I was also somewhat amazed by Pacquiao's approach when he had De La Hoya at the limit. With the exception of a flurry at the end of the eighth round when it looked like Manny really wanted to end the fight, he tended to back off after delivering key blows when De La Hoya was in trouble against the ropes. It's almost as if he couldn't believe that De La Hoya was in as bad a position as he really was, like he was thinking that De La Hoya might have been playing possum. There were several moments when it looked like Pacquiao could have pressed when De La Hoya was defenseless and either scored a knockdown or a stoppage from the ref. I would be interested in knowing what exactly was going through Pac-man's head in those moments. Maybe he already knew that he had won the fight, and didn't want to embarrass De La Hoya any more than he already had. If so, that's a stunning testament to how out of the fight Oscar was by the end.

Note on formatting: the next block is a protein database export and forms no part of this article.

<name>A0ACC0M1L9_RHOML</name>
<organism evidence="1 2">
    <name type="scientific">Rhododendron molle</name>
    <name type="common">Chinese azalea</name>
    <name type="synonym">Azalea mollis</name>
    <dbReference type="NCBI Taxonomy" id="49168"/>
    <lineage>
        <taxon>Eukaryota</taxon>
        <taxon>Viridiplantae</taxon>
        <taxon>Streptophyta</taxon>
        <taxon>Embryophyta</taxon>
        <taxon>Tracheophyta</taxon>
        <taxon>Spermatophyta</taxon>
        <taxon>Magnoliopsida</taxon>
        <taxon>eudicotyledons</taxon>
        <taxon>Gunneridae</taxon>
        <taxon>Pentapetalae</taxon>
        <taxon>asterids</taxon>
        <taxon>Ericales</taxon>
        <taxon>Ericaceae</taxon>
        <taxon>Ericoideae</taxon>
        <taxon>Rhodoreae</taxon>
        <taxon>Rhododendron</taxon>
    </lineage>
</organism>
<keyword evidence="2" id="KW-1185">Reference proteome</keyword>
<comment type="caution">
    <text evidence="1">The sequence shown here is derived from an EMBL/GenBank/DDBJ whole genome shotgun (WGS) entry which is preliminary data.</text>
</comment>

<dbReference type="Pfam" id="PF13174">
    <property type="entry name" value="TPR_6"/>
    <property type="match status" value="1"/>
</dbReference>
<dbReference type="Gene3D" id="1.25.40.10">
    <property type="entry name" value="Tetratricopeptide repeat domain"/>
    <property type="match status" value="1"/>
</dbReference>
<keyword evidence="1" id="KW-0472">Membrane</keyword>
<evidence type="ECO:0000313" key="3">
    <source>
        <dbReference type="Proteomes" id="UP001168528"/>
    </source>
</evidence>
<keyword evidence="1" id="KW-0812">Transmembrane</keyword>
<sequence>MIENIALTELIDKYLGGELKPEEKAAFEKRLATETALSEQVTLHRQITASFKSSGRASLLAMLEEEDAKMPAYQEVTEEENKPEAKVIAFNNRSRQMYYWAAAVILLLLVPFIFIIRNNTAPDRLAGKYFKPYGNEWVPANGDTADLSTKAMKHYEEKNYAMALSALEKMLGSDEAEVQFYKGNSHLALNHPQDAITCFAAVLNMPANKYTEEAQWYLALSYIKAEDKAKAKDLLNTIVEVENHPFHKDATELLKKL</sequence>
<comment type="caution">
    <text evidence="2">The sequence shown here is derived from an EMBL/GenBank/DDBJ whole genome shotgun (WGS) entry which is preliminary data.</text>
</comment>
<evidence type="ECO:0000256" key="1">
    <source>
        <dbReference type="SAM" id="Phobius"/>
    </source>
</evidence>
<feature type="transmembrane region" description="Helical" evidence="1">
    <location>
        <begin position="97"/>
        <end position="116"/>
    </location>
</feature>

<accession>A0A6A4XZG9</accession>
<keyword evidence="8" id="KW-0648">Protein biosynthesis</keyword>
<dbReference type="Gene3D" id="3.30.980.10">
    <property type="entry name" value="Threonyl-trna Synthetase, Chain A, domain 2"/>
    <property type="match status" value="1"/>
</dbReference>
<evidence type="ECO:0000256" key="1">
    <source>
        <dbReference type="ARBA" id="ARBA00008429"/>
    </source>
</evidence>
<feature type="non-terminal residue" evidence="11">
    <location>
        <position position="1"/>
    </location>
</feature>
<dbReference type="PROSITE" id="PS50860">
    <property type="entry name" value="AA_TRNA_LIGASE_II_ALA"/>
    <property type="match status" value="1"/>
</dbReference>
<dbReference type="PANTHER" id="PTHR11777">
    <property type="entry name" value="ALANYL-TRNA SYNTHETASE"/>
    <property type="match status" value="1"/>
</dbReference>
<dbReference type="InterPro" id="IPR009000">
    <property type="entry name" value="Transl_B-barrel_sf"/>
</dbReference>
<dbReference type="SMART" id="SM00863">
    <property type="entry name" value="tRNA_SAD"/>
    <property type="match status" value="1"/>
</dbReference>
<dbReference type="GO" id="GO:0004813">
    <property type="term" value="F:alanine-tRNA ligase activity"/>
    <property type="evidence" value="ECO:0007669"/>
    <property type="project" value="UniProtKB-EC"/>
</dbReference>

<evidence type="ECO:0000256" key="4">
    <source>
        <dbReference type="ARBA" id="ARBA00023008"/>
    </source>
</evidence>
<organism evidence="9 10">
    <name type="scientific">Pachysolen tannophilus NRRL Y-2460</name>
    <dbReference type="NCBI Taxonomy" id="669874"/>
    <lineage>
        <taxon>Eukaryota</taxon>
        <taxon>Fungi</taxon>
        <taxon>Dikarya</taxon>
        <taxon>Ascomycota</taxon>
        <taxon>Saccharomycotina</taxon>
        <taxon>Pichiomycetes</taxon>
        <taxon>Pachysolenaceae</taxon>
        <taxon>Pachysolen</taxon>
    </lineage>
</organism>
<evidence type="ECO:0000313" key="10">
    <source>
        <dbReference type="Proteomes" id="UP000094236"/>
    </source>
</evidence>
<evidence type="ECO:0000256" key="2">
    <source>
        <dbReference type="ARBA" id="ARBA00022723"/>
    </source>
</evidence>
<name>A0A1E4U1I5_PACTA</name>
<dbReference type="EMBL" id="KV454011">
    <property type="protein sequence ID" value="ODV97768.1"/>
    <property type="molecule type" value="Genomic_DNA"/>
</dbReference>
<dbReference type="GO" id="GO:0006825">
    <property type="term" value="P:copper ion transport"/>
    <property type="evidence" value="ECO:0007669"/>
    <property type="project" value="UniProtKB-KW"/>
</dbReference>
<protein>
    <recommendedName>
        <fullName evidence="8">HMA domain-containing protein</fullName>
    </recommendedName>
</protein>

De La Hoya should be, and almost certainly is, done as a fighter. Pacquiao, however, should have many years of big fights left. It sounds like Ricky Hatton might want a piece of him, and that would be an interesting fight. I imagine Manny will go for whatever is going to net him some major cash. It'll never happen, but last night's result leaves me wondering what a Pacquaio/Floyd Mayweather, Jr. fight would look like.